We analyze the HARPS data of HD 20794 in the Bayesian framework. We find strong dependence of the RV noise on wavelengths. This wavelengthdependent noise cannot be removed by averaging all spectral orders as previous studies did. To deal with this noise, we use differential RVs to weight the spectral orders a posteriori. We apply this method to data sets measured within different wavelength ranges, and find that differential RVs efficiently remove wavelengthdependent noise. Therefore we propose a combination of the MA model and differential RVs to remove the time and wavelengthdependent noise in RV data sets.
By modeling the RV noise correlated in time and wavelength for HD 20794, we identify three firm Keplerian candidates at periods of about 18, 89 and 147 d. The signal at a period of 330 d is probably Keplerian, although similar periods have strong powers in some proxies. There is also weak evidence for the existence of signals at periods of 43 and 11 d. While the 43 d signal does not pass the Bayes factor criterion, the inclusion of this signal in the model can reduce the eccentricity of the 89 d signal. Although the 11 d signal only increases the Bayes factor by a factor of about 20, it consistently appears in different data chunks.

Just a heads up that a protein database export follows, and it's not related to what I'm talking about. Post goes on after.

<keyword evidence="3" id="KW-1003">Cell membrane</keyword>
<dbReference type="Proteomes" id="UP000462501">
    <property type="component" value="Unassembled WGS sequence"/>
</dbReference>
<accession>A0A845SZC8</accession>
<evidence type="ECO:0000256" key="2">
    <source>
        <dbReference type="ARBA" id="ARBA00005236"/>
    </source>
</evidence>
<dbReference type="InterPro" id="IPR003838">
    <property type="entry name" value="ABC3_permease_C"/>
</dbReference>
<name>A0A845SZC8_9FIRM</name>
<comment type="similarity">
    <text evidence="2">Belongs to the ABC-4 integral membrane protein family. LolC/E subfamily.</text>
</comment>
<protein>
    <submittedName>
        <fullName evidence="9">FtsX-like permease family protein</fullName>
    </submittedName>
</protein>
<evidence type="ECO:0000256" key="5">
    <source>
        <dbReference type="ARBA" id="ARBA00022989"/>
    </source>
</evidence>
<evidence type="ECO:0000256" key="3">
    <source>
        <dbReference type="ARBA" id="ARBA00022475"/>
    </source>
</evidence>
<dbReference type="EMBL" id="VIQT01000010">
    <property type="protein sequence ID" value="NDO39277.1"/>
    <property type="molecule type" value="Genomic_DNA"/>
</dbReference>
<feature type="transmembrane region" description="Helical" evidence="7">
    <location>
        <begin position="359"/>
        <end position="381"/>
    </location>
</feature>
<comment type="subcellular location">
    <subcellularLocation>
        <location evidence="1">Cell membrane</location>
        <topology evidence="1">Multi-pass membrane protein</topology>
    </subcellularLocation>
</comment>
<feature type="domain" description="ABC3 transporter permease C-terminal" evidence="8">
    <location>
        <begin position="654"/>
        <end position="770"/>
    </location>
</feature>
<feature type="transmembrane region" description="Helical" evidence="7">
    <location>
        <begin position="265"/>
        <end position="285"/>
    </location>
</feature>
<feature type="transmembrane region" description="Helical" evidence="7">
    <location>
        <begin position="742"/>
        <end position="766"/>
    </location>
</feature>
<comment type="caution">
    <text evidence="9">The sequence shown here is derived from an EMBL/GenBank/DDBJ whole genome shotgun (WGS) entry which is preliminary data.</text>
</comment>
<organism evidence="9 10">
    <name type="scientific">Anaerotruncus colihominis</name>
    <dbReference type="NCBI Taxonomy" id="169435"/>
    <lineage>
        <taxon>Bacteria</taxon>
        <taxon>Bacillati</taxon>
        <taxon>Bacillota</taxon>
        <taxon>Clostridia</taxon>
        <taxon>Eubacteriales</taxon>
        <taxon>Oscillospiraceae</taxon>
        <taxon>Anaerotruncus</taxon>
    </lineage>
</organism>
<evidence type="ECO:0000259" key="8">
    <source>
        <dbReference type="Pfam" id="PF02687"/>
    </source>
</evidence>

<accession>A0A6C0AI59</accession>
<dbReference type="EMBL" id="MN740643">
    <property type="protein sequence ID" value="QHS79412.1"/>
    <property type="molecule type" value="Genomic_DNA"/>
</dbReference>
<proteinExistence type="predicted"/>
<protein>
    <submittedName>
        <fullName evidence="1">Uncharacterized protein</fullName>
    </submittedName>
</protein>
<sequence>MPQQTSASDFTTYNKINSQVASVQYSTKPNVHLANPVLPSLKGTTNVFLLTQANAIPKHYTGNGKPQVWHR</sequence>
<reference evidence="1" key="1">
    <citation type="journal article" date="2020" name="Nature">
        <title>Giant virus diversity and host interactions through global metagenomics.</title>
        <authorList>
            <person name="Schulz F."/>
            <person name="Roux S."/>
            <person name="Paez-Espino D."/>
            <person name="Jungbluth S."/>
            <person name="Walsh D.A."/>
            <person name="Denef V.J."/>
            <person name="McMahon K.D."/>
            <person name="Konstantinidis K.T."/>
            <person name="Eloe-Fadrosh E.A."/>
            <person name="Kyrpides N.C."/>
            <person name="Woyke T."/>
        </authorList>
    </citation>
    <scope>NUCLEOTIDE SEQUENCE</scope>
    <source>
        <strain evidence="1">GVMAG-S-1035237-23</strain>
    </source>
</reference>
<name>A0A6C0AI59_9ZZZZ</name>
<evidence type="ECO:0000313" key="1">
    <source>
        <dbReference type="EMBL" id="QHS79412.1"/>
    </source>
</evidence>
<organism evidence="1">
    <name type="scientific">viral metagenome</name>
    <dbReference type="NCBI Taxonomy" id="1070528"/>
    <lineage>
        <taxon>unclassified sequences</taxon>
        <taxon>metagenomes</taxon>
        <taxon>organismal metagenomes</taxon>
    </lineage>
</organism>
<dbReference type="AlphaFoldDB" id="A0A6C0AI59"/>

Thus by applying noise modeling to the P11 and newer HARPS data, we confirm the two candidates at periods of 18 and 90 d reported by P11 and quantify them better. But we are suspicious about the existence of the reported 40 d candidate because it does not pass the signal detection criteria. We also find a new planet candidate, HD 20794 e, at a period of about 147 d, corresponding to a superEarth. The signal at a period of about 330 d probably correspond to a Neptune located in the habitable zone of HD 20794. The estimated orbital eccentricity of HD 20794 b, d and e is larger than 0.2.
This considerable eccentricity is probably caused by instrumental noise and the fitting bias, as concluded by (Feng et al. 2017b) and Zakamska et al. (2011). Notably such eccentric solutions are also found in the HARPS data of τ Ceti (Feng et al. 2017b). This indicates a connection between high eccentricity and significant red noise in large RV data sets of bright stars that are observed with high cadence. Thus it is a viable hypothesis that the four planet candidates have eccentricities that are low enough to form a dynamically stable system.